Burkhalter said all fighters undergo complete physicals prior to the fights and again at their weigh-ins. In unregulated fights, there is no requirement for blood work to make sure they don’t have transmissible diseases like Hepatitis C.

At sanctioned fights, there are inspectors who stay with fighters at-all-times once they are taped up for their bout that evening, to make sure their gloves aren’t tampered with.

“Sanctioned and regulated fights are much safer for the fighter,” Burkhalter said.

The Wisconsin Boxing Commission requires blood work for HIV, Hep B and C. The fighters must have EKG’s, radiological and neurological exams, eye exams, and a urinalysis. Fighters older than 35 must have a CT scan or MRI of the brain.

“Fighters 39 and over will need to submit a metabolic blood profile, along with an MRI or MRA of the brain with contrast and a stress echo with a cardiology clearance (the fighter needs a letter from the cardiologist along with the test, and a chest x-ray,” according to the ABC website.

The tribe’s medical professional onsite for the fights was Katie Belisle, a St. Croix Tribal Clinic nurse. Although requirements state a doctor should be there, LaPointe said Belisle went through all the proper certifications and licensing to be the ringside medical personnel. He said she is also insured.

Belisle said she does a complete physical at the weigh-in for each fighter. She checks their eyes, their extremities to make sure everything is okay and she checks over their organs to make sure there are no noticeable enlargements.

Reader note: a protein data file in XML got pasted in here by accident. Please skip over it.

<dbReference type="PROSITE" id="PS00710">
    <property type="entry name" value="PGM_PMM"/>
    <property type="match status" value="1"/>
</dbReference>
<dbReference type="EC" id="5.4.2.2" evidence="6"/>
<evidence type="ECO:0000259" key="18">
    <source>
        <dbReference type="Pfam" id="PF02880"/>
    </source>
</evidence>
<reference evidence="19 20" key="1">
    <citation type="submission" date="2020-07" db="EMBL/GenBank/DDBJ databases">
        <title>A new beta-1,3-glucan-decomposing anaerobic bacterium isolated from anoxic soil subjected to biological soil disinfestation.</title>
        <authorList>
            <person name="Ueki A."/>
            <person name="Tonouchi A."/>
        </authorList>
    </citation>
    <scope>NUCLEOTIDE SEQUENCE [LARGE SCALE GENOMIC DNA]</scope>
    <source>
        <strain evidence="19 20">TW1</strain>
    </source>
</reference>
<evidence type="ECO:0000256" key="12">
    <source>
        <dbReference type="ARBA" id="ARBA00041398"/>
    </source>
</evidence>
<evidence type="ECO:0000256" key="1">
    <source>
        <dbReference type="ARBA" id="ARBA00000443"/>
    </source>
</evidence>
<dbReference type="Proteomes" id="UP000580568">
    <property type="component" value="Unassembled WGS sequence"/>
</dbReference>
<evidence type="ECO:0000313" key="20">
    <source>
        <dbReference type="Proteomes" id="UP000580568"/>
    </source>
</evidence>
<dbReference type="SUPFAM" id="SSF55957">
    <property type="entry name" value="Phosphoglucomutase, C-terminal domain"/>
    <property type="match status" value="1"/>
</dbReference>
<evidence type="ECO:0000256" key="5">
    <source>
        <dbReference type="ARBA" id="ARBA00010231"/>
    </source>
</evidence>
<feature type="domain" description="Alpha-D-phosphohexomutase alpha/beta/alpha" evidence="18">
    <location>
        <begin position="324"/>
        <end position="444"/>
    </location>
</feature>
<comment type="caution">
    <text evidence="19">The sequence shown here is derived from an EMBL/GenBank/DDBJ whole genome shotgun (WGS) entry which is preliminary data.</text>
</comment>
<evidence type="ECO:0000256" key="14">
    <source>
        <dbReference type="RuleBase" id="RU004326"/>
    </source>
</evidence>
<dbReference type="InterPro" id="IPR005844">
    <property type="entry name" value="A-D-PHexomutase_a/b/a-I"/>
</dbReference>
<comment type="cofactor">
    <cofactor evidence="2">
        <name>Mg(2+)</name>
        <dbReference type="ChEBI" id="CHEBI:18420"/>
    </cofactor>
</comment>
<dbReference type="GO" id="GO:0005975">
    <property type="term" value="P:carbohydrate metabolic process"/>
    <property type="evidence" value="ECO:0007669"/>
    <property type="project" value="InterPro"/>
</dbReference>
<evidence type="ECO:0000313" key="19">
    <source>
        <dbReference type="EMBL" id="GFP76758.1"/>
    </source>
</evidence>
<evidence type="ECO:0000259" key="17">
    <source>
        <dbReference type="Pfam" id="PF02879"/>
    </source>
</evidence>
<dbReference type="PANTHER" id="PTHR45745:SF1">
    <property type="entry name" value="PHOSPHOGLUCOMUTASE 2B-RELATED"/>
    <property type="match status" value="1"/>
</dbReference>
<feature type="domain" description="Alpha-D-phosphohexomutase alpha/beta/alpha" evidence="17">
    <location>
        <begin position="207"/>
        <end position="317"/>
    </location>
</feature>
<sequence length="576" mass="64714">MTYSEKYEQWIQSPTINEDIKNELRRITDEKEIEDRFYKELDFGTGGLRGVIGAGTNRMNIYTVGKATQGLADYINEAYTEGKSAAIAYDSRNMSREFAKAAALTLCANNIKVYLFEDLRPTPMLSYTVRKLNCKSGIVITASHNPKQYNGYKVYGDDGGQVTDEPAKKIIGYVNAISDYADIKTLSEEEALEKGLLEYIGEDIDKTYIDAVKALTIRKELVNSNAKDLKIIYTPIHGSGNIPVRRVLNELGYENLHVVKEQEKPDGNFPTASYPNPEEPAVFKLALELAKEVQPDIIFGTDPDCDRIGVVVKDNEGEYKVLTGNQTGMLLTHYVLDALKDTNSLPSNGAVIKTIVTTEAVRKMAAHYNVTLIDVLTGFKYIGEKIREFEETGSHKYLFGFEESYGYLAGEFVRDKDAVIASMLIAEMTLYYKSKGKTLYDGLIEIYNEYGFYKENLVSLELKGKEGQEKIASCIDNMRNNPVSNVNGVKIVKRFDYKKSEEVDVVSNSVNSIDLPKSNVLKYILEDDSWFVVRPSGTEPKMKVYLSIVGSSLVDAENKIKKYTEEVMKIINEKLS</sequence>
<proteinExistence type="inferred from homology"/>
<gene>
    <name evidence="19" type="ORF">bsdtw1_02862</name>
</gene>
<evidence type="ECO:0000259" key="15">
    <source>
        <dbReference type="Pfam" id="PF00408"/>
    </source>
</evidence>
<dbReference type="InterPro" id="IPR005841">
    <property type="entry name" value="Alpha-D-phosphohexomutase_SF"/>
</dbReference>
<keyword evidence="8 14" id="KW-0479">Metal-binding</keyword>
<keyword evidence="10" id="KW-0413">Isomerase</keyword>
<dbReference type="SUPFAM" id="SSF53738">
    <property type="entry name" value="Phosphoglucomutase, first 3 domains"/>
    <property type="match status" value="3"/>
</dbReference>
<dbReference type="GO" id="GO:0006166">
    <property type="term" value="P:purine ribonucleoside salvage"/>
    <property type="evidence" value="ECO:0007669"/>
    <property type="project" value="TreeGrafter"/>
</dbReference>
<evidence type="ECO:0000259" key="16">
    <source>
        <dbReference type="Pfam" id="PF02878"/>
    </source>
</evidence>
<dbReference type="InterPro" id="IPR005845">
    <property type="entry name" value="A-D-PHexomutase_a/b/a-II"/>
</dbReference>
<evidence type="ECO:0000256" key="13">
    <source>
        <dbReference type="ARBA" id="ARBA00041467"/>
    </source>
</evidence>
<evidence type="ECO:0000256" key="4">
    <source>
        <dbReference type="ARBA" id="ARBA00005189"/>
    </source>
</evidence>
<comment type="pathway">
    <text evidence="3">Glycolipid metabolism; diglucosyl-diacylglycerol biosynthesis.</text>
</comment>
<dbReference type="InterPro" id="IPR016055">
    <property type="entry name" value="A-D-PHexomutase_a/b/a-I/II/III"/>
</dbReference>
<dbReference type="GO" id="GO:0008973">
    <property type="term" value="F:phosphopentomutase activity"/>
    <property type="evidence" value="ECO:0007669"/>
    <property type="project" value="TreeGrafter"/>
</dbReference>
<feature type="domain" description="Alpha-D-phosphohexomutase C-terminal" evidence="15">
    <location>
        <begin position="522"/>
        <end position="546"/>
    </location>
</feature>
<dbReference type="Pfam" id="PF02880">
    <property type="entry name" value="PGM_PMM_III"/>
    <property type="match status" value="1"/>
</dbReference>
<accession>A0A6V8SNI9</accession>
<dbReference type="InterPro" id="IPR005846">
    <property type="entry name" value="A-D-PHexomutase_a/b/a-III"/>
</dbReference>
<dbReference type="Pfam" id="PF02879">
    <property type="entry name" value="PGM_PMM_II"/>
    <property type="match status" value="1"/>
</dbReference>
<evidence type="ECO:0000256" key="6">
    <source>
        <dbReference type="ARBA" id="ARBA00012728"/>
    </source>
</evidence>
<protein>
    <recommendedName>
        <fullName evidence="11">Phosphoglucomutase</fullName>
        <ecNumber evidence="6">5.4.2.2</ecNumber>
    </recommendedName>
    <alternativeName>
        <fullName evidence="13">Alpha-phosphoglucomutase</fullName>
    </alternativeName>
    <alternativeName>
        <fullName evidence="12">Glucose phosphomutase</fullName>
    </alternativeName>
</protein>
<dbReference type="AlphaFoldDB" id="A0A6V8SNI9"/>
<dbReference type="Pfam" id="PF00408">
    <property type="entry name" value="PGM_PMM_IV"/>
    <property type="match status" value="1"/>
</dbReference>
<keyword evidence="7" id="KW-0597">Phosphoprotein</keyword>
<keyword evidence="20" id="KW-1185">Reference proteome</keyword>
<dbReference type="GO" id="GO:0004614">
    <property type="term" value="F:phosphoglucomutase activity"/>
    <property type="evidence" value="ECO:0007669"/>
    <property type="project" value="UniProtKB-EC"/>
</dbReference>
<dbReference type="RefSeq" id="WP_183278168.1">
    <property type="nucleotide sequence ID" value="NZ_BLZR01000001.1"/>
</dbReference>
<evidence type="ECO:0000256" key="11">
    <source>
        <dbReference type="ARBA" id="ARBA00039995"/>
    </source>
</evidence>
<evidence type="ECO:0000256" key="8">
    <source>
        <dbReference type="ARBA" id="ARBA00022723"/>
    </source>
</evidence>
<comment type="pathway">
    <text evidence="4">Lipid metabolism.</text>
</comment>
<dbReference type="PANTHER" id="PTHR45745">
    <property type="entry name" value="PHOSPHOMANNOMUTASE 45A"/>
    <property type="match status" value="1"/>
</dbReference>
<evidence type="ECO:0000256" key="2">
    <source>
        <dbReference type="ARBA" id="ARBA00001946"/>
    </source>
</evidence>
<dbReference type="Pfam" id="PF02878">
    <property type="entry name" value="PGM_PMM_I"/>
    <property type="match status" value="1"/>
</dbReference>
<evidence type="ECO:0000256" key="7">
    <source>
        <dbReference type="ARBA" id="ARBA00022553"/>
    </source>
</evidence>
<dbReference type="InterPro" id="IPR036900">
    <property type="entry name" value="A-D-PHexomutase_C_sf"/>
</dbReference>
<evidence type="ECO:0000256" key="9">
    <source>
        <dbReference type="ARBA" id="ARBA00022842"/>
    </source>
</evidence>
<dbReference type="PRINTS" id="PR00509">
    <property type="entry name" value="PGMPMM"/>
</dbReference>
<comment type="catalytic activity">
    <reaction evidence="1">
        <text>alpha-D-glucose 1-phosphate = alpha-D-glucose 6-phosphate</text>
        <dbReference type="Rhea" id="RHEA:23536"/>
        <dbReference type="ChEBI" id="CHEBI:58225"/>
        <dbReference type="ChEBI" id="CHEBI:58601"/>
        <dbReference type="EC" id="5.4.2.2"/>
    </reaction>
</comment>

Every fighter is also required to do a post-fight check up with Belisle as they leave the ring. Each fighter is required to follow up with any recommendation made by Belisle at that time. If she says they need to go to the hospital, the fight promoter, Rob Mrotek makes sure they go.

“Katie did a really good job. She was thorough,” LaPointe said. There was an ambulance on standby for the entire event, and another one on back up, LaPointe said. He explained that under regulations, a fight can’t take place unless there is an ambulance on the property, so if the ambulance had to leave to take someone to the hospital, they couldn’t have another fight until it came back. 

LaPointe also said major organizations like the UFC and Bellator don’t recognize fighter’s records from unsanctioned fights, which discourages professionals from taking part in the events.

The whole venue was impressive. The entire set up from start to finish was a monumental task from sound checks, to lighting, to ring set-up, judge’s chairs and welcoming fighters, it seemed the St. Croix Boxing Commission team never slowed down.

A pre-fight meeting was held backstage between the promoter, referee and the fighters to go over what was expected of them.